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Hays Center introduces new programs in 2012

2012 brought a number of new programs to the Patrick Henry Hays Senior Citizens Center, according to a report released to the North Little Rock City Council at its March 25 meeting.

The programs were designed to compliment the center’s wide array of standard offerings.

“We started a Kazoo band this year,” states the report. “A group of ‘zany’ folks embarked on developing an activity that would be mostly fun for the participants and maybe a little enjoyable to those who are performed for.”

The intent or organizing the band was to make sure that band members had fun. “If others had fun listening then that was okay too,” according to the report.

The Kazoo Band made its debut at the Hays Center quarterly Fourth of July luncheon.

“Judging from the laughter our plan must have worked well,” states the report. “We had our second gig at the Halloween program and again were received well.”

Some tunes were recognizable while others needed a little prompting for the audience to appreciate.

“But as they say, ‘A good time was had by all.’ We have little idea that the Kazoo Band will be a keeper or not.”

Some older programs were given new life in 2012.

“While chair volleyball is not a new event it is one that is taking on new life,” states the report. “We introduced this event last year and we continue to have lots of interest in it.”

The added benefit is it remains good exercise.

“We find it surprising that the competitive spirit does not leave someone just because they age. Watching a chair volleyball game will convince you that this is serious business.”

According to the report, there were two trips members of the Hays Center took to Alaska in 2012. “We had 45 Hays members travel to see whales, igloos, and bears and these travelers were not disappointed,” stated the report. “The weather was great, especially after the hot summer we had had in Arkansas.”

The next Alaska trip had about 40 Hays members en route. “They too were blessed with so many beautiful signs and weather.”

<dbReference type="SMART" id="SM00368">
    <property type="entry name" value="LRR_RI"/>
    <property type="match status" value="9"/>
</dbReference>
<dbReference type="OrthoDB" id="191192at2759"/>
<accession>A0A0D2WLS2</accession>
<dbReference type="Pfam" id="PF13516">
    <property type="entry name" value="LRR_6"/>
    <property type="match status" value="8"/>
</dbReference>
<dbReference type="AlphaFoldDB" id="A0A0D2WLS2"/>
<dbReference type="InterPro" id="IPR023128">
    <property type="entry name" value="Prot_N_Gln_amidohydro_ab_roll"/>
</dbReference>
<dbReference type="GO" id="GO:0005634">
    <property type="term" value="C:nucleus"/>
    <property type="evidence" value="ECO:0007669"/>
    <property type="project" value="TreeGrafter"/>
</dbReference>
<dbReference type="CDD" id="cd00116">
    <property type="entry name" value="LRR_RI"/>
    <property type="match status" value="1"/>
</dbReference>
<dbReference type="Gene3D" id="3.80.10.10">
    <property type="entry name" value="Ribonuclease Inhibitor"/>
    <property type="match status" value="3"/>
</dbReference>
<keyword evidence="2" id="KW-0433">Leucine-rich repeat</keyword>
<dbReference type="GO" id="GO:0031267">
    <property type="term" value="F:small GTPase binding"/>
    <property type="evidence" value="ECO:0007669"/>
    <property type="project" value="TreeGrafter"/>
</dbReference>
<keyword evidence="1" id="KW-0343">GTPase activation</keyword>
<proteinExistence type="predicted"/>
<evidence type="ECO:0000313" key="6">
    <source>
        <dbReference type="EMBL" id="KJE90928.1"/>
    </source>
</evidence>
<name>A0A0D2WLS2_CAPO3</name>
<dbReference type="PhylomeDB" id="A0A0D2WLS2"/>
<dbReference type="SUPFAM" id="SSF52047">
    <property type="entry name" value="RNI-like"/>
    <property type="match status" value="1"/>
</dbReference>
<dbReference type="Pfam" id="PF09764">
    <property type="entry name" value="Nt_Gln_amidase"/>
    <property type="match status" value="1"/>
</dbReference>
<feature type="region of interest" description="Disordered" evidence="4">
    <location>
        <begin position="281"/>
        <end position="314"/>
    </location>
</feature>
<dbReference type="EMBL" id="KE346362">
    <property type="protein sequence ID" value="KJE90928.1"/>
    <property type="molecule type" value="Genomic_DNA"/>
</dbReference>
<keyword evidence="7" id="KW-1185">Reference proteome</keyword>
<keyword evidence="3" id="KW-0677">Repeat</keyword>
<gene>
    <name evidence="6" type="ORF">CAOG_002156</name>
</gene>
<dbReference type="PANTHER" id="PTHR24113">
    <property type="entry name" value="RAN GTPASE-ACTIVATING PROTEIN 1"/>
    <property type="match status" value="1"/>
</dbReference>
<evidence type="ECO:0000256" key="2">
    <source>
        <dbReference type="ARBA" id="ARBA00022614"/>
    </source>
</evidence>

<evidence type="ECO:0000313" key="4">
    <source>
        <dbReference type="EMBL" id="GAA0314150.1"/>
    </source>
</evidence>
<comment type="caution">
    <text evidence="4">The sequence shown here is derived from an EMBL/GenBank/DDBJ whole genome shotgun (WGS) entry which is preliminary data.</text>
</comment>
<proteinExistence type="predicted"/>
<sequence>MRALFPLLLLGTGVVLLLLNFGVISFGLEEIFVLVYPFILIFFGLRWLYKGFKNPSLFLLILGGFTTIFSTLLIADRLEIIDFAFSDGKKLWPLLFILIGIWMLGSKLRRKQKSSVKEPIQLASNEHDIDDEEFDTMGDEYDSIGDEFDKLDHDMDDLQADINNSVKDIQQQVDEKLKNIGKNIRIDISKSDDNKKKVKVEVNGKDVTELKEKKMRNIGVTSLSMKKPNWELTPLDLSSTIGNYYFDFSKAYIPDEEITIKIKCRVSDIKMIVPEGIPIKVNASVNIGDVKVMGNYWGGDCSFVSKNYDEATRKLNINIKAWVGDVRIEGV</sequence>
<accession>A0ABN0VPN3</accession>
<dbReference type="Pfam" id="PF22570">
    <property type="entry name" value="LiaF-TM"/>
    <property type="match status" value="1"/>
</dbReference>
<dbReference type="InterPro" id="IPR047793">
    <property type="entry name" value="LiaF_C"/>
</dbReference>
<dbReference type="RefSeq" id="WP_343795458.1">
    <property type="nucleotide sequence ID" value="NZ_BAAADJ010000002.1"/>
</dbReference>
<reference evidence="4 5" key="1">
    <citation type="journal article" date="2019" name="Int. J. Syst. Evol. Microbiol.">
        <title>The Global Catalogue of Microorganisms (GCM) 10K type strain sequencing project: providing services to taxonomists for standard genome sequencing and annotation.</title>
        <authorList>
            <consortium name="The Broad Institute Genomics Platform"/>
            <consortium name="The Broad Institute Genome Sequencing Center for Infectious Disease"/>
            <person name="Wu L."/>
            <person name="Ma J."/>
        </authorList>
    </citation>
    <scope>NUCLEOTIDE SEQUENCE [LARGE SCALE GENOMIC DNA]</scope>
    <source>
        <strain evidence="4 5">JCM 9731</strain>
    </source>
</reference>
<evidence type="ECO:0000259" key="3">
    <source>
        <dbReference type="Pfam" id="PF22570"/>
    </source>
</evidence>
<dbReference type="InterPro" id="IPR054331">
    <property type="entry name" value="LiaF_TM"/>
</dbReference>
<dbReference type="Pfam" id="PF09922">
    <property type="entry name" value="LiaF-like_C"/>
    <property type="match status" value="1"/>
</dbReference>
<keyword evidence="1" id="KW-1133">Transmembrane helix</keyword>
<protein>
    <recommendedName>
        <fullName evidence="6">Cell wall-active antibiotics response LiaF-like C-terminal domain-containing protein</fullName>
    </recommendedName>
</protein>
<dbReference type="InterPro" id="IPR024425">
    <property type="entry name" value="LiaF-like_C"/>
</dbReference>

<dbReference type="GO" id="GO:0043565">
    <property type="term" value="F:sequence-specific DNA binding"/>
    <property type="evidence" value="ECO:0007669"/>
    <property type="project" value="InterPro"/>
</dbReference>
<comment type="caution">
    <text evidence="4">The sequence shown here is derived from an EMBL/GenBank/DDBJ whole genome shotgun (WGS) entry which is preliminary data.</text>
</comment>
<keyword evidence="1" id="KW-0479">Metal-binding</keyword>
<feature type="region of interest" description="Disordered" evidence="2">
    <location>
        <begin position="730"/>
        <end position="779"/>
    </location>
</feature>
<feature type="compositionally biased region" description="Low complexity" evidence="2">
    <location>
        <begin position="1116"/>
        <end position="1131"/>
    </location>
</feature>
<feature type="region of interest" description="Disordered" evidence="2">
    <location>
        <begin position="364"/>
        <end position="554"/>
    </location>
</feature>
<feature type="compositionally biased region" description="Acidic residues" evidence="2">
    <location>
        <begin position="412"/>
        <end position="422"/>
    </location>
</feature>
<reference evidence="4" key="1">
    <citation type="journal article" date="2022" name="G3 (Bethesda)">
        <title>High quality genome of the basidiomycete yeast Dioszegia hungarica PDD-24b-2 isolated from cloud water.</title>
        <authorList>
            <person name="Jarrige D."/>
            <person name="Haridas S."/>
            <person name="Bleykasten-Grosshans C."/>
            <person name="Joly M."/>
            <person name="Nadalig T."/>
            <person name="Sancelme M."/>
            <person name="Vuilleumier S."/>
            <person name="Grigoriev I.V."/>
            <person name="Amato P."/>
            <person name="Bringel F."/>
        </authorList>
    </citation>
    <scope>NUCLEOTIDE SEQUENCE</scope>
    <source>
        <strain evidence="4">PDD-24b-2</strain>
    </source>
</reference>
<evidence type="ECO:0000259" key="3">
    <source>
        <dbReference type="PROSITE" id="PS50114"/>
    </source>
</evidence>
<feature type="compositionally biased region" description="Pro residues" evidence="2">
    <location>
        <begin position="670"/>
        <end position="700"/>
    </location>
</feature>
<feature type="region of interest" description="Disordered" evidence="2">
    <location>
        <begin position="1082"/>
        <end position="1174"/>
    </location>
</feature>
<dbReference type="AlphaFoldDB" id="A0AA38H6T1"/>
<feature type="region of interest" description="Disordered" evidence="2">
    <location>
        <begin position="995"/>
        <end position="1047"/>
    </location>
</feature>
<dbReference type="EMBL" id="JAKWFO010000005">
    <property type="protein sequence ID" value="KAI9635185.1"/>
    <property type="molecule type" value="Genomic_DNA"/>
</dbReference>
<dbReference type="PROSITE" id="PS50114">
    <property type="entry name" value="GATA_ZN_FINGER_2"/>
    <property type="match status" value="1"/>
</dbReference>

The Hays Center afterward took a trip to Mackinac, Mich., where 88 members were escorted to the island.

“The Grand Hotel is on the island. This hotel is where many Presidents have stayed and the movie “Somewhere in Time” was filmed on this island,” states the report.

No gas-powered vehicles were found on the island. “Transportation includes horse and carriage and bicycles.”

The group also went through the busiest lock and dam in the United States known as the Soo Locks located in Sault Sainte Marie. “Directly across the locks is Canada,” states the report.

The report states, “So, the group went through the Canadian side and re-entered on the U.S. Side Other sights they visited included a lighthouse and the Gerald Ford Museum in Grand Rapids.”

The final trip of the year was taken to Washington, D.C., where 45 members took part.

“Some new travelers went to visit the Wall for the first time since the Vietnam War ended,” states the report. “This group did a lot of walking.”

The report gave a lot of credit for the Hays Center’s success to its 10 years of dedicated volunteers.

“Our programs make good use of volunteers,” according to the report. “Since our opening day, Feb. 3, 2003, we have built our programs on volunteer service.”

The large programs at the Hays Center are taught by volunteers.

“Volunteers man our front desk and give tours of the building,” according to the report. “We often say that we would not be what we are without our volunteers.”

Volunteers do much more than occupy space or handle a specific task.

“They are our best advertisement,” he said. “Our volunteers recruit members. They see someone at the mall or at church and they talk about how much the Hays Center means to them and in no time at all the folks they are talking to decide to give us a try.”

In 2012, Hays Center volunteers provided 10,067 hours of volunteer service to programs.

“They are the equivalent of five full-time employees but more than that they provide a service paid employees cannot provide,” states the report. “They show the general public that they are here because the want to be. No other reason could bring them back week after week to show up in all kinds of weather to give of themselves to help their fellow seniors have such a wonderful place to spend some of their day. This service is truly something that money cannot buy.”

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